I have gone through responses of many officers and WO on the subject. I have had around 30 yrs of experience in MECH INF and around 10 yrs in CORPORATE WORLD. My views on the subject of WOs in combat arms (Arty has given green signal already) needs to be done after due diligence taking into consideration various aspects  of hardship, technical know how, and most importantly men - women relationship. Like brought out earlier, all WOs must be provided level playing field. Let me elaborate further. They must do their relevant combat arm courses, Arty WOs should be able to handle gun drills and it’s deployment, they should be trained through JC/ SC and specialised courses like their male  counterparts. At no stage they should be given soft glow treatment. It’s easier to use terms like forced environment, vengeance, organic training ,etc , but these must be converted into ground reality and WOs  must be put through such environment. Coming to future battle field scenario, with technology and new concepts finding its way as to how to fight a battle, I have a strong feeling that WOs  can assist with their agility of mind, technical knowledge, multi tasking, etc, and perform better than male offrs. We need to identify which slots can be given to WOs. Let’s take Arty for example. Will they be better located at Gun Position, Comd and Control location or MFC/ FCO, Obsn Officer with assaulting units in combat. With new technology and wpn system being inducted in all combat arms suitable jobs needs to be identified accordingly. This can happen in all combat arms. The government has already prepared talent acquisitions for WOs starting from Sainik Schools, NDA and other avenues. In future we are likely to induct better cadets in Academies who are mentally and physically fit and will perform better than today’s WOs.

Gp Capt. Johnson Chacko

The first professional problem that cadets face at NDA is how do I get respect from a soldier as an individual? We were all told that one has to do everything better than the soldier -  run faster, run longer, play better, fight better (as in boxing), clear obstacles faster, shoot better ,etc. Then the soldier will look up to you and follow you to death if needed. Respect comes out of professionalism. Personal power matters, Positional power goes out of the window.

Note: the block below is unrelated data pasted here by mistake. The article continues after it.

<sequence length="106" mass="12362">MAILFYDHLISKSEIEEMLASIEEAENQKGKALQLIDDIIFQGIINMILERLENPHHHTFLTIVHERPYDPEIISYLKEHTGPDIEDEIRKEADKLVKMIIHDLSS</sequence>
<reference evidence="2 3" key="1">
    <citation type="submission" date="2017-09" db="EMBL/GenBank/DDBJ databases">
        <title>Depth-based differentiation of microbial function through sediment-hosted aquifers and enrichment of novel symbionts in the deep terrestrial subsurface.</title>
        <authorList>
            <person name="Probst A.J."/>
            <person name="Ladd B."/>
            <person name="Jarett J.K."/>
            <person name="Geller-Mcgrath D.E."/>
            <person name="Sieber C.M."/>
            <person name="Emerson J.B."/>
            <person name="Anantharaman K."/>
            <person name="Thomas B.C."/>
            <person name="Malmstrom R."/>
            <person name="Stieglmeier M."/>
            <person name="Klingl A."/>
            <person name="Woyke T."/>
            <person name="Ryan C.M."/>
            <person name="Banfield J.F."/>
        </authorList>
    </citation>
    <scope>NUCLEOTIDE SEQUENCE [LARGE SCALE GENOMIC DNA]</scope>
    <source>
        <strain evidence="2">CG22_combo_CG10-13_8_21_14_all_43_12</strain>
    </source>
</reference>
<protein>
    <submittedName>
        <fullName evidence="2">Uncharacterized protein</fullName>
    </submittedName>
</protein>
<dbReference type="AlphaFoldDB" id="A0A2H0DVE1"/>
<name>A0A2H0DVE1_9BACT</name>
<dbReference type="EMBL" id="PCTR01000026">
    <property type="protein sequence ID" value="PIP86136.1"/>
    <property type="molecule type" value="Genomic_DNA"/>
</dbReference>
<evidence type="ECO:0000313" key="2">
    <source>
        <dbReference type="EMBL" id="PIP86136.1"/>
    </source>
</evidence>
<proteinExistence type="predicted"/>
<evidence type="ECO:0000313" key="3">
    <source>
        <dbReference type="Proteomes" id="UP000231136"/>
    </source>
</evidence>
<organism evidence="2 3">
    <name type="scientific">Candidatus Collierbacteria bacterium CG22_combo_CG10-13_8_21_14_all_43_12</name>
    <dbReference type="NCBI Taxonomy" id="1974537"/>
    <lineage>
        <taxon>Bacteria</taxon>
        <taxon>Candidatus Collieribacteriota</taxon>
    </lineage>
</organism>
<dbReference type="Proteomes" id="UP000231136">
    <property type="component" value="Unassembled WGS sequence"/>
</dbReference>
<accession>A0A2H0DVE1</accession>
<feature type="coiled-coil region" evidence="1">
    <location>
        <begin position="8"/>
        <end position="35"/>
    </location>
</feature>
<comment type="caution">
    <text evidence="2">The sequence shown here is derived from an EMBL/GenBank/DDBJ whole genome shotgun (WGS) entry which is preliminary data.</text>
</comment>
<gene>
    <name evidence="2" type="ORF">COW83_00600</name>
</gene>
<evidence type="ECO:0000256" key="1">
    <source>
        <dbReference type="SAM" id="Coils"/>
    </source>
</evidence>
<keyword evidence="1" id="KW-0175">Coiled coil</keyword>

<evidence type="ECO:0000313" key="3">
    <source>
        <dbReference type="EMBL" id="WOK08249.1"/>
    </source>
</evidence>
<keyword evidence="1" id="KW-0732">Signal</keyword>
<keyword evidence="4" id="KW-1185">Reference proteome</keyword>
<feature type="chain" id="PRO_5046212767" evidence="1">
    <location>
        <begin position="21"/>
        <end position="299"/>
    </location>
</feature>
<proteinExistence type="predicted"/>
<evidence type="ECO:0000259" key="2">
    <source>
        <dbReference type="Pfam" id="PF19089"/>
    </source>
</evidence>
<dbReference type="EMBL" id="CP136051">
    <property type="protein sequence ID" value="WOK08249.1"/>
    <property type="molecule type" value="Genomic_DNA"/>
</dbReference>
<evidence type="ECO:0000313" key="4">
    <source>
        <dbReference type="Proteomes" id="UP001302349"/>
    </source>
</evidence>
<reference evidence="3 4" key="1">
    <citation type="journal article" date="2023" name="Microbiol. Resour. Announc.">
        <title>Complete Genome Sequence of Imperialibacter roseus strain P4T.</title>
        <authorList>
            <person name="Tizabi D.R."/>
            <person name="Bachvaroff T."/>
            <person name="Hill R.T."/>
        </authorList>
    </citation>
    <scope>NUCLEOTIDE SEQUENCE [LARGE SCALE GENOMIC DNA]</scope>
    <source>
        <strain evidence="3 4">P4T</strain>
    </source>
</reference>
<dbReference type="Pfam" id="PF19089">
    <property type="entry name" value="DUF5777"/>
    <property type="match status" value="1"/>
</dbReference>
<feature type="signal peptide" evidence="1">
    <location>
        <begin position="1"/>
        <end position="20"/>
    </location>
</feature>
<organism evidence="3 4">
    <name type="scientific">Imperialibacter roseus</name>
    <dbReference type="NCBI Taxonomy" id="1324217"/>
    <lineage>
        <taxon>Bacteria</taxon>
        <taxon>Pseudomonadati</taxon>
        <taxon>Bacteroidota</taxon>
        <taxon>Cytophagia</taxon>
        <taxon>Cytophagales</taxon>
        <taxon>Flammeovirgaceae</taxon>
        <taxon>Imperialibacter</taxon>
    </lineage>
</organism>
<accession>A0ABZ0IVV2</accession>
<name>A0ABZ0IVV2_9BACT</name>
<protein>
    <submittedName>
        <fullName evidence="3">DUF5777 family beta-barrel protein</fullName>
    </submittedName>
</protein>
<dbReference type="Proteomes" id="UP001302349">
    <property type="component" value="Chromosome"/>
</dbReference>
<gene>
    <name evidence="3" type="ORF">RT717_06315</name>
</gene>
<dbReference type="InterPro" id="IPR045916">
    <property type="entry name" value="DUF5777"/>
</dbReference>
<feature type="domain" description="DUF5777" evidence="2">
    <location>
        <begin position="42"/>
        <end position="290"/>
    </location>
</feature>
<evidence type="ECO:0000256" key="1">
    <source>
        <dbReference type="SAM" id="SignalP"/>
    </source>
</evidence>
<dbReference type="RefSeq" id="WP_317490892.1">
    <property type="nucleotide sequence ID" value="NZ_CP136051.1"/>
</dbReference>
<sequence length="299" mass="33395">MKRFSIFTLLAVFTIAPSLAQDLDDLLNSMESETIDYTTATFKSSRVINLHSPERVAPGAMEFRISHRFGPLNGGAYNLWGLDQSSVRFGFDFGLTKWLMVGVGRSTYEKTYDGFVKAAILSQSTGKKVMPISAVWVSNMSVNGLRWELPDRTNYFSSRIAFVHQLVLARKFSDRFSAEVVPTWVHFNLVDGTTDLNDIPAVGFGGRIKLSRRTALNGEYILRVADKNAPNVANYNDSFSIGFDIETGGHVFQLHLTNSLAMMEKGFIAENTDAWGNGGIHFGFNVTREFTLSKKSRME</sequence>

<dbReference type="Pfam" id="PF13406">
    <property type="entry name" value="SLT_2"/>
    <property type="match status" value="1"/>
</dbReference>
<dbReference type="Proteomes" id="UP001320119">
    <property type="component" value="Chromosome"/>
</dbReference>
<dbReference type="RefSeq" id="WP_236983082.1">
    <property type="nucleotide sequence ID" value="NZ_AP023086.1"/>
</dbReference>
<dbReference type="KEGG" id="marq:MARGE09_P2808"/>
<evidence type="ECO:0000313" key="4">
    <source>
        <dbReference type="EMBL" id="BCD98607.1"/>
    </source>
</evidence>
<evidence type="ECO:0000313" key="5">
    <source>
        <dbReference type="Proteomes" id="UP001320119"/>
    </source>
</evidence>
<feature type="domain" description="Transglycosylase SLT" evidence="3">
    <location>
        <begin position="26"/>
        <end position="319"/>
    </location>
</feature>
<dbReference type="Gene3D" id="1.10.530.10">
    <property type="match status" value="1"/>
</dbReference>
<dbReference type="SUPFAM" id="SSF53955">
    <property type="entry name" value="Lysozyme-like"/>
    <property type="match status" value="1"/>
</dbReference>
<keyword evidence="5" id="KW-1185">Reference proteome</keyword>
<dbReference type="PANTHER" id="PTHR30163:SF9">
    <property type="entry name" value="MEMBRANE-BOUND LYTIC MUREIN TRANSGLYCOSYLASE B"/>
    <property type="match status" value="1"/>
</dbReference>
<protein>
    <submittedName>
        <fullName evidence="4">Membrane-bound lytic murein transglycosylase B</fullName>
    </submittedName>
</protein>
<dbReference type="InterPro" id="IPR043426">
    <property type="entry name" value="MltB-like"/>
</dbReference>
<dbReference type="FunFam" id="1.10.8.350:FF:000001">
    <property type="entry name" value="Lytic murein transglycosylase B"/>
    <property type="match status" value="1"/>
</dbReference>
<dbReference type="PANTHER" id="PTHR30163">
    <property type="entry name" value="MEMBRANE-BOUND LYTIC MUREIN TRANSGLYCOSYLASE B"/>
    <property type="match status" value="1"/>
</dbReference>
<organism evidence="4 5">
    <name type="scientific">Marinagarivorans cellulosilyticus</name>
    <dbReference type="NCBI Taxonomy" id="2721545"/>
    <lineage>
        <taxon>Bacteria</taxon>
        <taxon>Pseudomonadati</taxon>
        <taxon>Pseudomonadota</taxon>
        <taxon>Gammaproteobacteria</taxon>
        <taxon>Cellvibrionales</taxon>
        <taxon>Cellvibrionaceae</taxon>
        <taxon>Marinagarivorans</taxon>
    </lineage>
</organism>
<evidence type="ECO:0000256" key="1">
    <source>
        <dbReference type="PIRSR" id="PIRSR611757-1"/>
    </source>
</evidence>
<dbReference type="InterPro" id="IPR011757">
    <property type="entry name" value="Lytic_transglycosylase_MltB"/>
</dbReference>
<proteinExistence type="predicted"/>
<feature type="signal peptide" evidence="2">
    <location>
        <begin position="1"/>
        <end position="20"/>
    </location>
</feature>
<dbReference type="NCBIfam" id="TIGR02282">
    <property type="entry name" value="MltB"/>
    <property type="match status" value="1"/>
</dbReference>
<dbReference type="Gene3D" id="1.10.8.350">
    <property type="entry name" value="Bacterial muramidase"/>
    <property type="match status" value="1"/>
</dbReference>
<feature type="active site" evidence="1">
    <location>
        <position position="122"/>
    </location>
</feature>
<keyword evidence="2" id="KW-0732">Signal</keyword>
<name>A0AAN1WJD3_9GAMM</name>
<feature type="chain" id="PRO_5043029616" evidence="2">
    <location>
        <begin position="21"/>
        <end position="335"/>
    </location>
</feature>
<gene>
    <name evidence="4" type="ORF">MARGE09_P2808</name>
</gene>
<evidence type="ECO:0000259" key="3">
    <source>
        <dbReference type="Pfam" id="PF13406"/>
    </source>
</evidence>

If women cannot achieve this, then they don't deserve his respect and hence cannot lead them into battle.

There should be no compromise on physical standard even though there may be biological vulnerabilities.

A flt cdt pilot trainee was heading for suspension from flying. His father, a Gp Capt (pilot) flew in to save him. I showed him the fg trg folder and told him to read his performance in each sortie. Then asked him whether he wanted his son to become a pilot? He conceded as he wanted his son to be alive. I was a Sqn Ldr then.

Allowing a woman who does not have the required physical standards to lead men into combat is suicidal and is a disservice to her parents and the nation.

Maj Gen. Rajan Kochhar

We need to look at induction of women officers in combat arms and services separately. These are like chalk and cheese. In services where the women officers have been in almost two decades is somewhat a success story. Job specifications are such that their temperament and skills bring a lot of value addition. I can say this because I have trained them in CMM Jabalpur and had them under my command in three units over 6 to 7 years. They not only earned respect from soldiers but also delivered with a few exceptions. With regard to Combat Arms the same cannot be said especially in our context. Therefore, I would prefer to wait and watch to see their performance.

Five are being commissioned into Arty. WC Mehak Saini – 125 SATA Regt, WC Sakshi Dubey – 113 FD Regt, WC Pious Mudgil – 172 Med Regt, WC Akanksha – 1880 RKT Regt, WC Aditi Yadav – 220 Fd Regt

Maj Gen. Rana Goswami

May God help them and the regiment they go to. During our days, the first month of joining, we lived with and trained with the men, to get to know them better and get trained by the havaldars, the Nos 1 of different trades, to gain expertise in gunnery related issues, none of which were taught in the training academies. I suppose they'll have to make drastic changes? I can assure you, the men will be in shock! While on picquets with the infantry, where will they go for their call of nature? Perhaps only male officers will be sent there? Then who and why will only male officers perform their duties? In the Gunners, at least in the last 40 years, the low numbers of officers preclude any officers at the guns. All officers serve with the infantry/armr as OP officers, Bty Cdrs or as a CO. In war too, that's where they'll be through defence, attack or any other operation of war. There won't be any sheltered appointments in the Gunners. So????


(Views expressed are the respondent's own and do not reflect the editorial stance of Mission Victory India)